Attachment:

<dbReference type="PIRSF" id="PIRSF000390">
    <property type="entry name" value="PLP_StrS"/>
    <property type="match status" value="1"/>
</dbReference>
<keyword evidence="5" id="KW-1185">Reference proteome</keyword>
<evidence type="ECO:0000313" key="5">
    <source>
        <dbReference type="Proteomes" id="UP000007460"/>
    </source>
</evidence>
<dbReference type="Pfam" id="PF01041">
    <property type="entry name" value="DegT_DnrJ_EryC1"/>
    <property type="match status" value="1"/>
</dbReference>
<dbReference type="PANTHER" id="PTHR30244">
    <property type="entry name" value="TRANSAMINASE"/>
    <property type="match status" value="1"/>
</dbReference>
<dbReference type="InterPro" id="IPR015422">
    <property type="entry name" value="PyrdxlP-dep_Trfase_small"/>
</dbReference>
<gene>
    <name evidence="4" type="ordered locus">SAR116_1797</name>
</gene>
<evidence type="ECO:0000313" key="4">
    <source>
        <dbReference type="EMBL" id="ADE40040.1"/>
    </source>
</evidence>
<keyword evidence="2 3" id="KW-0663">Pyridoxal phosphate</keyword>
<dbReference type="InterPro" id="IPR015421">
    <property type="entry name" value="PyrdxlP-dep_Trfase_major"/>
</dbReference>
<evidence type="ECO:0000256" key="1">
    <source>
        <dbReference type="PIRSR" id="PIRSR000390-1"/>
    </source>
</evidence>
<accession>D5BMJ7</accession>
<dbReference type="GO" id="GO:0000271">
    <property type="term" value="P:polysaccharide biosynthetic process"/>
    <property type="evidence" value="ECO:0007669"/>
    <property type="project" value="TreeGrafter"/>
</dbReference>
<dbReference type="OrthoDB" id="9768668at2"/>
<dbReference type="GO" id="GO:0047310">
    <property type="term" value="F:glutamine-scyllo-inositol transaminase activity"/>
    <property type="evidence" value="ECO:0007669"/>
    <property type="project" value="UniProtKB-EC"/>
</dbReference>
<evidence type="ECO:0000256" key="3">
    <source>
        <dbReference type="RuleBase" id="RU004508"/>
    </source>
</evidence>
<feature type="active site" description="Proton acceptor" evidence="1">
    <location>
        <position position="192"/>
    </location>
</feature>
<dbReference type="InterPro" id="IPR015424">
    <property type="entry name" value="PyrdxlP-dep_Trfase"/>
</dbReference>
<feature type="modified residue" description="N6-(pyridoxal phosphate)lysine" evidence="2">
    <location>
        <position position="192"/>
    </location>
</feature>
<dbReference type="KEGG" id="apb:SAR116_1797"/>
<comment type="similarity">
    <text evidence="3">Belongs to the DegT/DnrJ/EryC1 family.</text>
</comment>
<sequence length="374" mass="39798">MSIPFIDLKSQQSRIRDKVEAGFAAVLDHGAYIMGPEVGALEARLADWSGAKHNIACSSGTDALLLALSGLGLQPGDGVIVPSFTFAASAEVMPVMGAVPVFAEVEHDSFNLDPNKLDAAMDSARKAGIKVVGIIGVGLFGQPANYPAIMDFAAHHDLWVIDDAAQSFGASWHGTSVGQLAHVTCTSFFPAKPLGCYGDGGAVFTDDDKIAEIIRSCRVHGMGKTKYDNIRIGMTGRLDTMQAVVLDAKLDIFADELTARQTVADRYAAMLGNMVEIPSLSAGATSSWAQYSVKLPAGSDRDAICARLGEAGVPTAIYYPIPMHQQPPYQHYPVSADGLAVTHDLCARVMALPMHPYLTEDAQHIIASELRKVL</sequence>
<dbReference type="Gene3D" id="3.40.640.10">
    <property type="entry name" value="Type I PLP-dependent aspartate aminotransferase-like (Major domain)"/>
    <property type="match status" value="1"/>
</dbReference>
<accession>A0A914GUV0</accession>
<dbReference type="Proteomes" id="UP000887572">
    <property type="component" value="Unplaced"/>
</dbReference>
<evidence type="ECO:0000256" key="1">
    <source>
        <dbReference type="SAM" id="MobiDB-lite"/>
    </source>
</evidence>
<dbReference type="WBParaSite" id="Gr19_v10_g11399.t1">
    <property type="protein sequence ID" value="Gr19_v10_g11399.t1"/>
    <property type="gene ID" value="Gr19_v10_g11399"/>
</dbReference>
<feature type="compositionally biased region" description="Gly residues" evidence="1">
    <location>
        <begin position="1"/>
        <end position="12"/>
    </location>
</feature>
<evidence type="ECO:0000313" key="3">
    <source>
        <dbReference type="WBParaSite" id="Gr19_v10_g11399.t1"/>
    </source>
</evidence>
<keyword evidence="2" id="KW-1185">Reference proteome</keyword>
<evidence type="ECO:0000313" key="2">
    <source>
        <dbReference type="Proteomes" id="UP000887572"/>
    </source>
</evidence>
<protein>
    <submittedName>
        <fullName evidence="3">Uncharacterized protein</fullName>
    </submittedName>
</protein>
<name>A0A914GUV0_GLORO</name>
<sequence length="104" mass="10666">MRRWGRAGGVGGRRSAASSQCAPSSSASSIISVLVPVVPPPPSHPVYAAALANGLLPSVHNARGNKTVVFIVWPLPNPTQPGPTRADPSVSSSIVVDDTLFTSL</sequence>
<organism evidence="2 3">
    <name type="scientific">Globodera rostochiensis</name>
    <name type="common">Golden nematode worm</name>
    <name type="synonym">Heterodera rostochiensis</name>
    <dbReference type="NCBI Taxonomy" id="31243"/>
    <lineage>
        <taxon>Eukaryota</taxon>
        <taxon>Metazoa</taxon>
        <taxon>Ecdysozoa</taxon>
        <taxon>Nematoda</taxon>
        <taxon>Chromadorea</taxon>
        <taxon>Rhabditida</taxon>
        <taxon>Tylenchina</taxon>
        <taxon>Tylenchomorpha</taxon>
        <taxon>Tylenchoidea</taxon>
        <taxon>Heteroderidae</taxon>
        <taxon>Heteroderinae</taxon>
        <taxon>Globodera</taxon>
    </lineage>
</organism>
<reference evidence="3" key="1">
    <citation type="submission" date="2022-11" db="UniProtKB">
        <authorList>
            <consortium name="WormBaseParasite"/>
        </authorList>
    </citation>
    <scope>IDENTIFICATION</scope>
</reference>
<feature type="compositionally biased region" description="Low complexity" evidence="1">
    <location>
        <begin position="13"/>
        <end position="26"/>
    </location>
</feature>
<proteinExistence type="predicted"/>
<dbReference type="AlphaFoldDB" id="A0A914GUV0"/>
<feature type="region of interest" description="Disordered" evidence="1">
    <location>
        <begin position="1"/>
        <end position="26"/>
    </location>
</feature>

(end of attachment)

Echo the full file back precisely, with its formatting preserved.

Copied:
<dbReference type="PIRSF" id="PIRSF000390">
    <property type="entry name" value="PLP_StrS"/>
    <property type="match status" value="1"/>
</dbReference>
<keyword evidence="5" id="KW-1185">Reference proteome</keyword>
<evidence type="ECO:0000313" key="5">
    <source>
        <dbReference type="Proteomes" id="UP000007460"/>
    </source>
</evidence>
<dbReference type="Pfam" id="PF01041">
    <property type="entry name" value="DegT_DnrJ_EryC1"/>
    <property type="match status" value="1"/>
</dbReference>
<dbReference type="PANTHER" id="PTHR30244">
    <property type="entry name" value="TRANSAMINASE"/>
    <property type="match status" value="1"/>
</dbReference>
<dbReference type="InterPro" id="IPR015422">
    <property type="entry name" value="PyrdxlP-dep_Trfase_small"/>
</dbReference>
<gene>
    <name evidence="4" type="ordered locus">SAR116_1797</name>
</gene>
<evidence type="ECO:0000313" key="4">
    <source>
        <dbReference type="EMBL" id="ADE40040.1"/>
    </source>
</evidence>
<keyword evidence="2 3" id="KW-0663">Pyridoxal phosphate</keyword>
<dbReference type="InterPro" id="IPR015421">
    <property type="entry name" value="PyrdxlP-dep_Trfase_major"/>
</dbReference>
<evidence type="ECO:0000256" key="1">
    <source>
        <dbReference type="PIRSR" id="PIRSR000390-1"/>
    </source>
</evidence>
<accession>D5BMJ7</accession>
<dbReference type="GO" id="GO:0000271">
    <property type="term" value="P:polysaccharide biosynthetic process"/>
    <property type="evidence" value="ECO:0007669"/>
    <property type="project" value="TreeGrafter"/>
</dbReference>
<dbReference type="OrthoDB" id="9768668at2"/>
<dbReference type="GO" id="GO:0047310">
    <property type="term" value="F:glutamine-scyllo-inositol transaminase activity"/>
    <property type="evidence" value="ECO:0007669"/>
    <property type="project" value="UniProtKB-EC"/>
</dbReference>
<evidence type="ECO:0000256" key="3">
    <source>
        <dbReference type="RuleBase" id="RU004508"/>
    </source>
</evidence>
<feature type="active site" description="Proton acceptor" evidence="1">
    <location>
        <position position="192"/>
    </location>
</feature>
<dbReference type="InterPro" id="IPR015424">
    <property type="entry name" value="PyrdxlP-dep_Trfase"/>
</dbReference>
<feature type="modified residue" description="N6-(pyridoxal phosphate)lysine" evidence="2">
    <location>
        <position position="192"/>
    </location>
</feature>
<dbReference type="KEGG" id="apb:SAR116_1797"/>
<comment type="similarity">
    <text evidence="3">Belongs to the DegT/DnrJ/EryC1 family.</text>
</comment>
<sequence length="374" mass="39798">MSIPFIDLKSQQSRIRDKVEAGFAAVLDHGAYIMGPEVGALEARLADWSGAKHNIACSSGTDALLLALSGLGLQPGDGVIVPSFTFAASAEVMPVMGAVPVFAEVEHDSFNLDPNKLDAAMDSARKAGIKVVGIIGVGLFGQPANYPAIMDFAAHHDLWVIDDAAQSFGASWHGTSVGQLAHVTCTSFFPAKPLGCYGDGGAVFTDDDKIAEIIRSCRVHGMGKTKYDNIRIGMTGRLDTMQAVVLDAKLDIFADELTARQTVADRYAAMLGNMVEIPSLSAGATSSWAQYSVKLPAGSDRDAICARLGEAGVPTAIYYPIPMHQQPPYQHYPVSADGLAVTHDLCARVMALPMHPYLTEDAQHIIASELRKVL</sequence>
<dbReference type="Gene3D" id="3.40.640.10">
    <property type="entry name" value="Type I PLP-dependent aspartate aminotransferase-like (Major domain)"/>
    <property type="match status" value="1"/>
</dbReference>
<accession>A0A914GUV0</accession>
<dbReference type="Proteomes" id="UP000887572">
    <property type="component" value="Unplaced"/>
</dbReference>
<evidence type="ECO:0000256" key="1">
    <source>
        <dbReference type="SAM" id="MobiDB-lite"/>
    </source>
</evidence>
<dbReference type="WBParaSite" id="Gr19_v10_g11399.t1">
    <property type="protein sequence ID" value="Gr19_v10_g11399.t1"/>
    <property type="gene ID" value="Gr19_v10_g11399"/>
</dbReference>
<feature type="compositionally biased region" description="Gly residues" evidence="1">
    <location>
        <begin position="1"/>
        <end position="12"/>
    </location>
</feature>
<evidence type="ECO:0000313" key="3">
    <source>
        <dbReference type="WBParaSite" id="Gr19_v10_g11399.t1"/>
    </source>
</evidence>
<keyword evidence="2" id="KW-1185">Reference proteome</keyword>
<evidence type="ECO:0000313" key="2">
    <source>
        <dbReference type="Proteomes" id="UP000887572"/>
    </source>
</evidence>
<protein>
    <submittedName>
        <fullName evidence="3">Uncharacterized protein</fullName>
    </submittedName>
</protein>
<name>A0A914GUV0_GLORO</name>
<sequence length="104" mass="10666">MRRWGRAGGVGGRRSAASSQCAPSSSASSIISVLVPVVPPPPSHPVYAAALANGLLPSVHNARGNKTVVFIVWPLPNPTQPGPTRADPSVSSSIVVDDTLFTSL</sequence>
<organism evidence="2 3">
    <name type="scientific">Globodera rostochiensis</name>
    <name type="common">Golden nematode worm</name>
    <name type="synonym">Heterodera rostochiensis</name>
    <dbReference type="NCBI Taxonomy" id="31243"/>
    <lineage>
        <taxon>Eukaryota</taxon>
        <taxon>Metazoa</taxon>
        <taxon>Ecdysozoa</taxon>
        <taxon>Nematoda</taxon>
        <taxon>Chromadorea</taxon>
        <taxon>Rhabditida</taxon>
        <taxon>Tylenchina</taxon>
        <taxon>Tylenchomorpha</taxon>
        <taxon>Tylenchoidea</taxon>
        <taxon>Heteroderidae</taxon>
        <taxon>Heteroderinae</taxon>
        <taxon>Globodera</taxon>
    </lineage>
</organism>
<reference evidence="3" key="1">
    <citation type="submission" date="2022-11" db="UniProtKB">
        <authorList>
            <consortium name="WormBaseParasite"/>
        </authorList>
    </citation>
    <scope>IDENTIFICATION</scope>
</reference>
<feature type="compositionally biased region" description="Low complexity" evidence="1">
    <location>
        <begin position="13"/>
        <end position="26"/>
    </location>
</feature>
<proteinExistence type="predicted"/>
<dbReference type="AlphaFoldDB" id="A0A914GUV0"/>
<feature type="region of interest" description="Disordered" evidence="1">
    <location>
        <begin position="1"/>
        <end position="26"/>
    </location>
</feature>